RTE puts private schools in a fix

Dec 11 2012, 10:22 IST
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SummaryQuality education comes at a price, they say

Quality education comes at a price, they say

Implementation of RTE Act, which reserves 25% of seats for the underprivileged, has come as a hard blow to private unaided and international schools in the city.

The schools are worried as expenditure for each child will differ.

RTE Act mandates that schools set aside 25% of seats at the entry level for students from economically weak sections staying in its neighbourhood.

The government has promised to reimburse Rs 11,000 annually for every such child admitted. But schools claim the amount would not even cover tuition fees.

Private unaided and international schools charge substantially high fees than government or aided schools. As such, implementing RTE Act is a huge challenge.

Lina Ashar, chairperson of Kangaroo Kids Education Limited, said, “RTE is a great law. However, schools such as Billabong will need to work out its implementation. Our vision is to provide international quality education and quality comes at a price. We fear this (RTE) may affect quality of education in good schools.”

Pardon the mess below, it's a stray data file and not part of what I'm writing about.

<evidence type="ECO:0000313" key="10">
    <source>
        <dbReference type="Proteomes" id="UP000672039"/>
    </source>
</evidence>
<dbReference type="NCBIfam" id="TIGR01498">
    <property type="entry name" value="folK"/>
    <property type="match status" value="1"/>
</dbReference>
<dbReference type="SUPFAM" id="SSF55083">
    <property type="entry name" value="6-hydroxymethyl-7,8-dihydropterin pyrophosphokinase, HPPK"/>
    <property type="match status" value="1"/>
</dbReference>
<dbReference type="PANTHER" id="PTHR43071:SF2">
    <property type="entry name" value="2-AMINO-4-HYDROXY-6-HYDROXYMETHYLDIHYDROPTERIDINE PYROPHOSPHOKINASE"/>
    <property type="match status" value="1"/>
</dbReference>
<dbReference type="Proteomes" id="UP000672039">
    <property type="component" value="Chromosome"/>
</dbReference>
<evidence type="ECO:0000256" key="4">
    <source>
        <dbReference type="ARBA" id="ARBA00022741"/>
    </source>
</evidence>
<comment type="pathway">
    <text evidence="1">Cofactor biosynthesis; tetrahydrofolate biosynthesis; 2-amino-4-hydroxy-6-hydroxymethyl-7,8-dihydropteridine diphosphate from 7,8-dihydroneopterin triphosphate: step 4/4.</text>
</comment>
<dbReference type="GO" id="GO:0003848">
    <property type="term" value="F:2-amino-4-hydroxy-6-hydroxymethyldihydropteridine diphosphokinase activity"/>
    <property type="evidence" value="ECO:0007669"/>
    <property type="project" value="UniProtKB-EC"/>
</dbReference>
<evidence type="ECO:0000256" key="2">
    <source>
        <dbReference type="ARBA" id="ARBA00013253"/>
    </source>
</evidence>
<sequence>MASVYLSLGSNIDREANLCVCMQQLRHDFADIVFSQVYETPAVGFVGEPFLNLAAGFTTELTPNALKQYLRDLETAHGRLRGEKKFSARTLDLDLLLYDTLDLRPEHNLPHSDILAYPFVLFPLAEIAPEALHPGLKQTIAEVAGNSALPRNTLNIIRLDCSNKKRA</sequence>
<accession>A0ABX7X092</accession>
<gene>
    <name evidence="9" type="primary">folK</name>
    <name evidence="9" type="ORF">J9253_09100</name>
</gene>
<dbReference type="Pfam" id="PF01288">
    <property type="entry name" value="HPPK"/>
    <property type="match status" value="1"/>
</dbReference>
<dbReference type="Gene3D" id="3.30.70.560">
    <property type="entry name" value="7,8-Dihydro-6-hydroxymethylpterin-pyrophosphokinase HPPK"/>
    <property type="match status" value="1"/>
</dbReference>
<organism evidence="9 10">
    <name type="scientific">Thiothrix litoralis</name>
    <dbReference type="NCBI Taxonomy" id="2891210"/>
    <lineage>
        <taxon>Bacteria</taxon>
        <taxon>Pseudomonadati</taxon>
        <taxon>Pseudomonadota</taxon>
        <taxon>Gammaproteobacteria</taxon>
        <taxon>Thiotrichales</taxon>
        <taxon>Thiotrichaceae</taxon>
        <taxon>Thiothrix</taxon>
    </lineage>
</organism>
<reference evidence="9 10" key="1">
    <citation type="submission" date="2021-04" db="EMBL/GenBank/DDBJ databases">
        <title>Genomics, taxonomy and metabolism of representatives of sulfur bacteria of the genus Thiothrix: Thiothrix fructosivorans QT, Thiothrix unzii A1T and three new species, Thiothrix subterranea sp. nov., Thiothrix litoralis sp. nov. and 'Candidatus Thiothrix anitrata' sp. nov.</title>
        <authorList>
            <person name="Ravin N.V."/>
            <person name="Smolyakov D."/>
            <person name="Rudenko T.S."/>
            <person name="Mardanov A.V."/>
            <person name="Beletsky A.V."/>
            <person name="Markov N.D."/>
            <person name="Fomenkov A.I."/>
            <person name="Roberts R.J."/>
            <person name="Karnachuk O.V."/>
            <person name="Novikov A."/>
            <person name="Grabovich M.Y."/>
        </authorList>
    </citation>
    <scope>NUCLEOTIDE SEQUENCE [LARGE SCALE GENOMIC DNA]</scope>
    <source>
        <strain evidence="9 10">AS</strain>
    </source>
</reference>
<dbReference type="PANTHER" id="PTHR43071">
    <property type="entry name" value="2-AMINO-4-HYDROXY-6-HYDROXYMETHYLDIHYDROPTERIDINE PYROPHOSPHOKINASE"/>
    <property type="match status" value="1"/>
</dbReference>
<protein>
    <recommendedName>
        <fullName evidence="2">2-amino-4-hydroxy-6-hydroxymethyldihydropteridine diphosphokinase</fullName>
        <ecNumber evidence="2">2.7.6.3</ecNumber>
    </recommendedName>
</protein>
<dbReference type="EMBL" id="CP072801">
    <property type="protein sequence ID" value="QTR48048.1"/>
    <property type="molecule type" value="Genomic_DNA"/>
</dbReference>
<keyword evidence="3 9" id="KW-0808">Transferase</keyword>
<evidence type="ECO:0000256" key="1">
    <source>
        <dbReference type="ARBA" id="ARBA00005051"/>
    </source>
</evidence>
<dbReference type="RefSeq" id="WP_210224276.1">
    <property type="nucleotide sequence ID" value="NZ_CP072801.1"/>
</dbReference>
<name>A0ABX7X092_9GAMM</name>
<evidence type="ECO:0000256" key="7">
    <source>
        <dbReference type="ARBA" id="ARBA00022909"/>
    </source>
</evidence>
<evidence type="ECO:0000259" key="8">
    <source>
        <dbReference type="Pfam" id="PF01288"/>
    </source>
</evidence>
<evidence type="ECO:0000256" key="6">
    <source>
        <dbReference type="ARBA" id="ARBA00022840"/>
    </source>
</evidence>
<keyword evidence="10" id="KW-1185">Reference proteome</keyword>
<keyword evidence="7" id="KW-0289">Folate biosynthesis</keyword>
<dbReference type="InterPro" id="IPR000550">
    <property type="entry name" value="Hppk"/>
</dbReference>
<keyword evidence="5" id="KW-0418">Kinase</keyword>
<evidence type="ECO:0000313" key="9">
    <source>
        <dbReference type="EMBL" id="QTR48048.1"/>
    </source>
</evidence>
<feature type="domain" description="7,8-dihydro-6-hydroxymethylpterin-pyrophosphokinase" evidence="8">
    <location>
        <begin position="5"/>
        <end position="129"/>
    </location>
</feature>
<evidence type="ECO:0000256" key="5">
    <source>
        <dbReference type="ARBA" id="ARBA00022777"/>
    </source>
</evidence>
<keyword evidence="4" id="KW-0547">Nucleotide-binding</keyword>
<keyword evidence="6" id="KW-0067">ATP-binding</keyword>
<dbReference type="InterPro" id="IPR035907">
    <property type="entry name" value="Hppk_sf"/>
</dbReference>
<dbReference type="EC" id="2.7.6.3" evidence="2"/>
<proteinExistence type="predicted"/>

“The amount government has promised will not cover even 25 per cent of our expense. We have to look at infrastructure cost, apart from increasing staff and maintenance costs. Besides, there is still no clarity on eligibility for the 25 per cent quota,” she said.

Schools that follow international curriculum spend lakhs to provide world-class facilities to students.

“We can provide education for free but what about other expenses,” said Ashar.

M P Sharma, director of G D Somani School in Cuffe Parade said, “It is good underprivileged students will get to study in same schools as elite students. But how will a student from an economically weak section adjust to a school in an affluent area such as Cuffe Parade or Colaba? The state government needs to clearly define students who will come under the quota.”

A principal of a well-known school in the western suburbs said, “A child living in a slum will find it difficult to adjust with peers from well-to-do families. The child could also be discriminated against for gaining admission under quota. There will always be a class and cultural difference.”

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